Counting Backwards: The Foggy History of the Ether Dome
Video by Grace Raver, Judith Lavelle and Fink Densford
Article by Judith Lavelle
BU News Service
On October 16, 1846, a Connecticut con man-turned-dentist gathered medical students, surgeons and a brave patient named Edward Gilbert Abbott into Mass General’s surgical amphitheater to demonstrate the effects of ether, an inhaled anesthetic. The successful surgery, in which Dr. John Collins Warren removed a tumor from Abbott’s neck, launched a medical revolution. Doctors could finally take their time during procedures without subjecting their patients to either agonizing pain or a horribly unsafe method of knocking them out.
The Ether Dome—as it has been renamed—sits above three floors of Mass General’s Bulfinch building. The stairwell pulls you past the psychiatric department, some administrative offices, charming photos of hospital staff from the forties and fifties and finally past a plaque that announces you’ve arrived at a historical landmark. Here, a story played out that still reaches into every modern operating room.
Today, each of the seats in the dome’s stadium seating is named for one of the influential people who were present during the demonstration or otherwise involved in ether’s origin story. William Morton, who introduced the compound to the doctors at Mass General, is “seated” in the front row beside Warren and Dr. Horace Wells, a pioneer in the use of nitrous oxide in dentistry and Morton’s former teacher. Though side-by-side in spirit, Morton and Wells had a troubled relationship following the monumental event.
“The drama is in the fascinating story of human kind and our frailties as well as our glorious moments,” says Robert Krim, an innovation historian at Framingham State University, “so it’s a very powerful story. It’s a complicated story.”
Morton trained as a dentist under Wells after years of evading the law on charges of fraud and theft. After his teacher’s experiments using nitrous oxide during tooth extractions proved useful, Morton applied the idea to surgery using sulfuric ether—but attributed none of his inspiration to Wells. Without his first teacher’s preliminary research in inhaled anesthetics, Morton—who had no formal scientific training—may not have changed medical history. And of all fields in medicine, surgery had a particularly brutal history.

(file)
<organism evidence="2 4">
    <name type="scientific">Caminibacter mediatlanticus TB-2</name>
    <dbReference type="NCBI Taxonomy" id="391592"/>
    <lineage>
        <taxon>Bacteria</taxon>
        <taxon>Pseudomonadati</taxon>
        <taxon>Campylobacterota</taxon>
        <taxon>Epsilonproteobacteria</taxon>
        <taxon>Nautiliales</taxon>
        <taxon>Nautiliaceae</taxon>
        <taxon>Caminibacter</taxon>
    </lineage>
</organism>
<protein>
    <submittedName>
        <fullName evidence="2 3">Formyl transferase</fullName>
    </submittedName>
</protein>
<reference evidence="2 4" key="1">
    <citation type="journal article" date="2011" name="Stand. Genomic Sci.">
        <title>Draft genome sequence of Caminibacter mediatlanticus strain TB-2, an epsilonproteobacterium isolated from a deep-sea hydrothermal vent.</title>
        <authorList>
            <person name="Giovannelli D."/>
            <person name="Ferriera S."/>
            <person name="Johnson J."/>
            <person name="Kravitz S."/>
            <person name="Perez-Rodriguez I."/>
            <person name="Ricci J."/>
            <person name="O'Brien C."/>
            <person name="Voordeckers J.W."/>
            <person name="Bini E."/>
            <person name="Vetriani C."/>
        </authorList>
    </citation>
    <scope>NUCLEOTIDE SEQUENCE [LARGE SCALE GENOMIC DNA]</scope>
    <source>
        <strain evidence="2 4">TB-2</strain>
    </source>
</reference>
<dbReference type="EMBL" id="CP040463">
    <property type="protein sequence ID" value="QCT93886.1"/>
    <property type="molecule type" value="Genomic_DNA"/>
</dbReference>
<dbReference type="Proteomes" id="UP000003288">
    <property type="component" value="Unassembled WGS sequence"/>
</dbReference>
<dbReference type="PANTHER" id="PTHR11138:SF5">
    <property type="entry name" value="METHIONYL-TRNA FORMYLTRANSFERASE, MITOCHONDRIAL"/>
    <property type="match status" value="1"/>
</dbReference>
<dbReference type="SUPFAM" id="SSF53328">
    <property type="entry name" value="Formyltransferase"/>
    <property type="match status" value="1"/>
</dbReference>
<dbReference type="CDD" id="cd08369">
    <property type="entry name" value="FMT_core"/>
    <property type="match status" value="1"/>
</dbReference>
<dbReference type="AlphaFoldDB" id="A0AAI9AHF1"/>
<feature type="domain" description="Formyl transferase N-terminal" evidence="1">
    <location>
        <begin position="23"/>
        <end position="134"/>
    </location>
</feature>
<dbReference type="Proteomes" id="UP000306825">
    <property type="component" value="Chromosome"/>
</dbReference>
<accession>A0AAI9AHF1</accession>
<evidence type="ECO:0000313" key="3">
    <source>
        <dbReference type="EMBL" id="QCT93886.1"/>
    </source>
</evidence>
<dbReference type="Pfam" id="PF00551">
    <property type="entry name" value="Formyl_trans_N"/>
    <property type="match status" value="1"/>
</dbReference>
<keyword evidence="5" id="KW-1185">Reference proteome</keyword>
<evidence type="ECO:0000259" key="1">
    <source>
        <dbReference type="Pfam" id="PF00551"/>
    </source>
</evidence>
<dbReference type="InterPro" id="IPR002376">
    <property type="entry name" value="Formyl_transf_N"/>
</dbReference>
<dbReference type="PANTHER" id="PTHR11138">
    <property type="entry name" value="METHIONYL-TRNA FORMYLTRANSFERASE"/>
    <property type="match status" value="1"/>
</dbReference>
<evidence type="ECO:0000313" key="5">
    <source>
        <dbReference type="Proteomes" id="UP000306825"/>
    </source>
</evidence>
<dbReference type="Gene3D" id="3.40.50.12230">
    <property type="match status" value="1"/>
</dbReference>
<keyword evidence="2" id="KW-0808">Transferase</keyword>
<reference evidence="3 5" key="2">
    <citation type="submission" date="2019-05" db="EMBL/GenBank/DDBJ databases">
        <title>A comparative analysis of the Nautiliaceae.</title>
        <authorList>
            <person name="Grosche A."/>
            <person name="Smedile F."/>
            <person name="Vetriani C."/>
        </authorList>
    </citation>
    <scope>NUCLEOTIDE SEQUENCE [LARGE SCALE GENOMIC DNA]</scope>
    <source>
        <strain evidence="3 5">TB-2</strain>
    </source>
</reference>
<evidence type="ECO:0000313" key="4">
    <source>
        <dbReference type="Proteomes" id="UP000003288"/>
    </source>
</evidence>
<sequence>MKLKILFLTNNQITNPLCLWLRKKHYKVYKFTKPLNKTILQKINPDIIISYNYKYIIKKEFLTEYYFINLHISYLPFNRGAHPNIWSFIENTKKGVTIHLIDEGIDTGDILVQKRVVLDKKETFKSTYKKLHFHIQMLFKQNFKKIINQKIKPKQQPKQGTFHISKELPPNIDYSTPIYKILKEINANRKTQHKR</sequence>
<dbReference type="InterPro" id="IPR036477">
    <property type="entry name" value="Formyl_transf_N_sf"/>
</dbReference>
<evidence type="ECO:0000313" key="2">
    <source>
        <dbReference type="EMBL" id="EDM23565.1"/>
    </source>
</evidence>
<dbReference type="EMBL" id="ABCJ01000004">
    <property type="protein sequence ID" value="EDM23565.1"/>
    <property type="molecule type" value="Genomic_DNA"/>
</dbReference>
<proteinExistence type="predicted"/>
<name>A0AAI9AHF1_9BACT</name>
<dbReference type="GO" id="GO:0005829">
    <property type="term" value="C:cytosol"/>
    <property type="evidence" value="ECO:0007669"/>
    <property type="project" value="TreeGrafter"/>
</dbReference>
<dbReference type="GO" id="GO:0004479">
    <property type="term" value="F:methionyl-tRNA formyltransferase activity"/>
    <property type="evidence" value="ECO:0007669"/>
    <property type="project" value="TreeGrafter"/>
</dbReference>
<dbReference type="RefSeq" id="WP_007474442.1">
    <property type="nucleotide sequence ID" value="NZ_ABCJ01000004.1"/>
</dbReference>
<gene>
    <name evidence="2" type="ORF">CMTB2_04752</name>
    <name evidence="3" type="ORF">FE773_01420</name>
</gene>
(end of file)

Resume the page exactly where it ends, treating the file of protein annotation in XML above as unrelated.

Before the introduction of ether, patients would endure the surgeon’s instruments with alcohol or intentional head trauma or opium to numb the sensation—whether that be a scalpel piercing through skin or a saw gnawing through bone. Surgeons would work as quickly as they could, but in half of their cases, the traumatic experience would end with the patient’s dying from shock, a dangerous plunge in blood pressure. As a dentist, Wells too lamentably inflicted his fair share of pain but found some success in avoiding patient discomfort with laughing gas. When he finally had the opportunity to share his findings publicly, he failed to administer an adequate dose to the patient, and he was dismissed as a fraud when the tooth extraction seemed as painful as any other.
Morton’s attempt went much smoother. You need to inhale quite a bit of nitrous oxide to disregard pain, but a single administration of ether induces a deep anesthesia. On the day of the famous surgery, onlookers were stunned to watch Abbott sleep through every slice of Warren’s knife. The world rejoiced at the news that the young dentist had found an answer to pain, but a jilted Wells fell into a despair that would eventually lead him to take his own life.
In the modern operating room, surgeons no longer use ether to put their patients under anesthesia. Drug manufacturers now provide a variety of inhaled and intravenous anesthetics which can safely put patients to sleep. But as the original “answer to pain,” the discovery of ether remains a monumental step in the history of modern medicine.
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